2 T oil (I use peanut oil)
1/2 t nigella seeds/ kalonji
1 t mustard seeds
1 t cumin seeds
2 medium onions, chopped fine
2 green chillies, chopped fine
1/2 t red chilli powder (or to taste)
salt to taste
1/2 lemon, freshly juiced
1. Grind the sesame seeds and desiccated coconut into a fine powder in a spice grinder.
2. Cut the peppers into thick slices.
3. Heat 1 T oil in a heavy pan. Fry the pepper strips on medium-high heat until charred at the edges and slightly wilted. Remove them and set them aside.
4. Heat 1 T oil in the same pan. Temper it with nigella seeds, mustard seeds and cumin.
5. Saute the onion and chillies until the onions are transluscent (but not browned).
6. Add the salt, red chilli powder and sesame-coconut powder and saute for a few minutes.
7. Add a cup of water and bring to a boil. Simmer for 5 minutes. Add the peppers, simmer for a couple of minutes more, then turn off the heat.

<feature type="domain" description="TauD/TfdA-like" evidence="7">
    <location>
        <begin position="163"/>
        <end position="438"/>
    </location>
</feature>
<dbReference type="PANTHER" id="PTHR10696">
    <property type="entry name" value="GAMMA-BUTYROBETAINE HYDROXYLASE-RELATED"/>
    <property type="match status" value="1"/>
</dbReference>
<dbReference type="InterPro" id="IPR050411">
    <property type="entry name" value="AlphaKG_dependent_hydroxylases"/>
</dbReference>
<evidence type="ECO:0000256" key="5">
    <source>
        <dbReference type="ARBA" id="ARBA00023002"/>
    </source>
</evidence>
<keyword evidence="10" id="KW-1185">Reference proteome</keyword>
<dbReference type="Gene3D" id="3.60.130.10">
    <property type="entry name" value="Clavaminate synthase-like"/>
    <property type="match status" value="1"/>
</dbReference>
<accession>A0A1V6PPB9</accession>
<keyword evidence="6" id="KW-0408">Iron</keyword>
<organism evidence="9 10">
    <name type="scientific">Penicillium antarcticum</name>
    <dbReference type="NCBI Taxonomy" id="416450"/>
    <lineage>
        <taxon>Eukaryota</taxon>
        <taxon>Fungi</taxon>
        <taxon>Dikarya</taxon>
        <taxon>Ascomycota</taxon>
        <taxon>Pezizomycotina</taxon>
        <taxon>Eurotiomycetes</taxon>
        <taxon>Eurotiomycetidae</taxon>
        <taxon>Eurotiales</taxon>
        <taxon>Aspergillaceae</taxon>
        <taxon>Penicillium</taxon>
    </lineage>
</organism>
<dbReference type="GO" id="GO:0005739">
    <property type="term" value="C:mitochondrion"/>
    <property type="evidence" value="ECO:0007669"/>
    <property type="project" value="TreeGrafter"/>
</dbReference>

8. Stir in the lemon juice before serving.

This is a delicious way to eat those nutritious peppers! The sesame seed paste gives a very pleasantly bitter, rich, grown-up flavor to the vegetables; very enjoyable. For a well-known classic, this dish came together in minutes. I would love to experiment with this recipe- using other vegetables to make some non-classic variations. I imagine some fleshy (for lack of a more appetizing word!) veggies like ridge gourds and zucchini would be delicious in this sauce. Other chillies like poblano peppers would also work beautifully, I think.